SOCI 210: Gender and Society (Prof. Teresa Ciabattari)
Description: An examination of gender as a social construction and a system of stratification. Focus is on the structural aspects of gender and upon the intersection of gender with other social categories, such as race, class, and sexuality.
Fall 2022 Critical Race Studies (CRS) Distribution Electives
ENGL 216: Topics in Literature: Emphasis on Cross Cultural Perspectives (Prof. Solveig Robinson)
Topic: Literature of the Raj
POLS 365: Race and Ethnic Politics (Prof. Maria Chavez-Pringle)
An interdisciplinary examination of the way racial and ethnic conflict shapes and structures American political, social, and economic life focused on the best path toward democratic equality. Discussions center on the literature that examines the integration of disenfranchised ethno-racial groups into in U.S. society, addressing the contemporary implications of changing demographics on institutions of power and on democracy in the U.S. (Intensive writing course). Prerequisite: POLS 251.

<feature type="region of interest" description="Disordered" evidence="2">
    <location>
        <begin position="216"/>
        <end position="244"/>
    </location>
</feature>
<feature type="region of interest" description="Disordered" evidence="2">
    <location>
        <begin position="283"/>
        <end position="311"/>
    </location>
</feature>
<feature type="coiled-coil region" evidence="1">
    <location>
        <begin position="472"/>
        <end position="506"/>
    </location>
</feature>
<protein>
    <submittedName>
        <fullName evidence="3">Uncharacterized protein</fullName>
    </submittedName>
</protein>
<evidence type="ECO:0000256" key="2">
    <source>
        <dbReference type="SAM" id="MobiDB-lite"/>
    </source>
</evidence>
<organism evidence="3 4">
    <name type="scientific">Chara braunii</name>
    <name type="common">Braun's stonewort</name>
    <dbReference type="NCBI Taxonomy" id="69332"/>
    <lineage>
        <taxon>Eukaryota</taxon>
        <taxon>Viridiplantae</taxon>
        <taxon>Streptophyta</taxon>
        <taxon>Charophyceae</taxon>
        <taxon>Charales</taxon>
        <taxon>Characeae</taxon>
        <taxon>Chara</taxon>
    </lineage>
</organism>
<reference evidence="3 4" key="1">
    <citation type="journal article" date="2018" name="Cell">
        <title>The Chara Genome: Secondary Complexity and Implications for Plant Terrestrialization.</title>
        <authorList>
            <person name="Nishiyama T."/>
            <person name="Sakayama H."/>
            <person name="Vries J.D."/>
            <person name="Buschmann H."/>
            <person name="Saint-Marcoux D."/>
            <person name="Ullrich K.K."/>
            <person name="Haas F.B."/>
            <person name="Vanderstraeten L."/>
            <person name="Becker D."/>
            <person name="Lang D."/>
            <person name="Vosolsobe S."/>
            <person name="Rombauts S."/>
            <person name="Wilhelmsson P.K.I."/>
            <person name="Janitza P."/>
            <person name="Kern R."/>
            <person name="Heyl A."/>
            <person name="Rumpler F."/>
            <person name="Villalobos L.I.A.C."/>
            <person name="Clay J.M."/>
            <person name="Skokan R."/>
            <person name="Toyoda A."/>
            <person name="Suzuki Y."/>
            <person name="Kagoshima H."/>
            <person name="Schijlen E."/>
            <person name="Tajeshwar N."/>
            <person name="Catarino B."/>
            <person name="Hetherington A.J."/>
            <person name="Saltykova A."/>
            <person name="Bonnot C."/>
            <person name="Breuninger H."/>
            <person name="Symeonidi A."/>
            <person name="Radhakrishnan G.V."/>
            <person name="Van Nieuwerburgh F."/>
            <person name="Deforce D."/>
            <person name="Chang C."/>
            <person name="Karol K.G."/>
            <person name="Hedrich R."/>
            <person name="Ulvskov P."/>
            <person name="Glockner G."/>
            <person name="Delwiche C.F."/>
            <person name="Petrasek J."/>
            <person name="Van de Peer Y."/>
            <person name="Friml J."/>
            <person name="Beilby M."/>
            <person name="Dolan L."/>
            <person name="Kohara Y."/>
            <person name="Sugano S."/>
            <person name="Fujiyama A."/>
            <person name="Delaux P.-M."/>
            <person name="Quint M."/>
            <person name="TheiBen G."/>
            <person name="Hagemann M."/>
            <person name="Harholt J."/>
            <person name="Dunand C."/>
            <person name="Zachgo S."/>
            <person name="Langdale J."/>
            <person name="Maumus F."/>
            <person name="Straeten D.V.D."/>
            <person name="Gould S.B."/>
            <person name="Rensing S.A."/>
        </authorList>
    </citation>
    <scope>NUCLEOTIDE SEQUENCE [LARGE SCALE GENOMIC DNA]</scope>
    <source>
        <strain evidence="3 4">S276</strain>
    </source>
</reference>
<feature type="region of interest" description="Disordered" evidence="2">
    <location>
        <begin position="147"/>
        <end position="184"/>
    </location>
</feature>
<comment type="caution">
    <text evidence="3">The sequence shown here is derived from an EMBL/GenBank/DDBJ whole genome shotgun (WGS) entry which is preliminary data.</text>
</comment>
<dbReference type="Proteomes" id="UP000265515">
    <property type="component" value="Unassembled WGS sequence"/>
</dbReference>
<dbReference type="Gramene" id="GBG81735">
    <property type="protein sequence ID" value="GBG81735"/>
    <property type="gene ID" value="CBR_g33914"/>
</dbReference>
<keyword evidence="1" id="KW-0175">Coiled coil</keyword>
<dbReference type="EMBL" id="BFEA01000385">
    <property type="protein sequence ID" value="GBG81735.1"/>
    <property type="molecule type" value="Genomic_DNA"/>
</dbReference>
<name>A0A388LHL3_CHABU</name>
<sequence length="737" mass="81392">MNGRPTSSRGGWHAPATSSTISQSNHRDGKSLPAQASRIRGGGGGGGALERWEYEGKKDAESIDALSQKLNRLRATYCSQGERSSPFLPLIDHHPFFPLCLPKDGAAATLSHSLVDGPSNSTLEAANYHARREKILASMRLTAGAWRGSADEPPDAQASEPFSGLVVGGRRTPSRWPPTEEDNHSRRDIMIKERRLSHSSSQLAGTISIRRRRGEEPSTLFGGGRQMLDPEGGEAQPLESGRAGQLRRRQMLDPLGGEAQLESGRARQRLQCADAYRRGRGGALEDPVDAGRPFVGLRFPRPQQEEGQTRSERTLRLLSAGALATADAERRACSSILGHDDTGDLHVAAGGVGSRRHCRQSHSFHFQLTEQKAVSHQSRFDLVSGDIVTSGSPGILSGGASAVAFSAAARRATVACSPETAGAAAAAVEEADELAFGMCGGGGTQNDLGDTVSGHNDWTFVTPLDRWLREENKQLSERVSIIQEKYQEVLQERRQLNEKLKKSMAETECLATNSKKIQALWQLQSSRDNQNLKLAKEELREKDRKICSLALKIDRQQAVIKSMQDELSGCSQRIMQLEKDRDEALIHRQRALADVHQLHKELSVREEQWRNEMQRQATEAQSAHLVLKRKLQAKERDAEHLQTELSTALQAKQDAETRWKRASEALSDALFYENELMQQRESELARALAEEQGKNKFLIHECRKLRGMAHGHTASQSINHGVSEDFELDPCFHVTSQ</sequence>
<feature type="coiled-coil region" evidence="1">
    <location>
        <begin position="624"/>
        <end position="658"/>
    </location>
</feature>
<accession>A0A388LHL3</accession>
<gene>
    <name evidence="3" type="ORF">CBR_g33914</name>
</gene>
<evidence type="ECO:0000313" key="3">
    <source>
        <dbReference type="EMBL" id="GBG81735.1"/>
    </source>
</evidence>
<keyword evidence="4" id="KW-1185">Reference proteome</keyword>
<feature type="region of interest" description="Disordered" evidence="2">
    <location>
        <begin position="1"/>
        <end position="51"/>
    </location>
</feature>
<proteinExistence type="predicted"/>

PSYC 335: Cultural Psychology (Prof. Heidi McLaughlin)
The study of the relation between culture and human behavior. Topics include cognition, language, intelligence, emotion, development, social behavior, and mental health. Prerequisite: PSYC 101.
SOCI 332: Race and Racism (Prof. Teresa Ciabattari)
A critical examination of race and racism in the United States. The course will explore the social construction of race and how racism shapes social institutions, such as the economy, education, and criminal justice. Prerequisite: SOCI 101 or consent of instructor.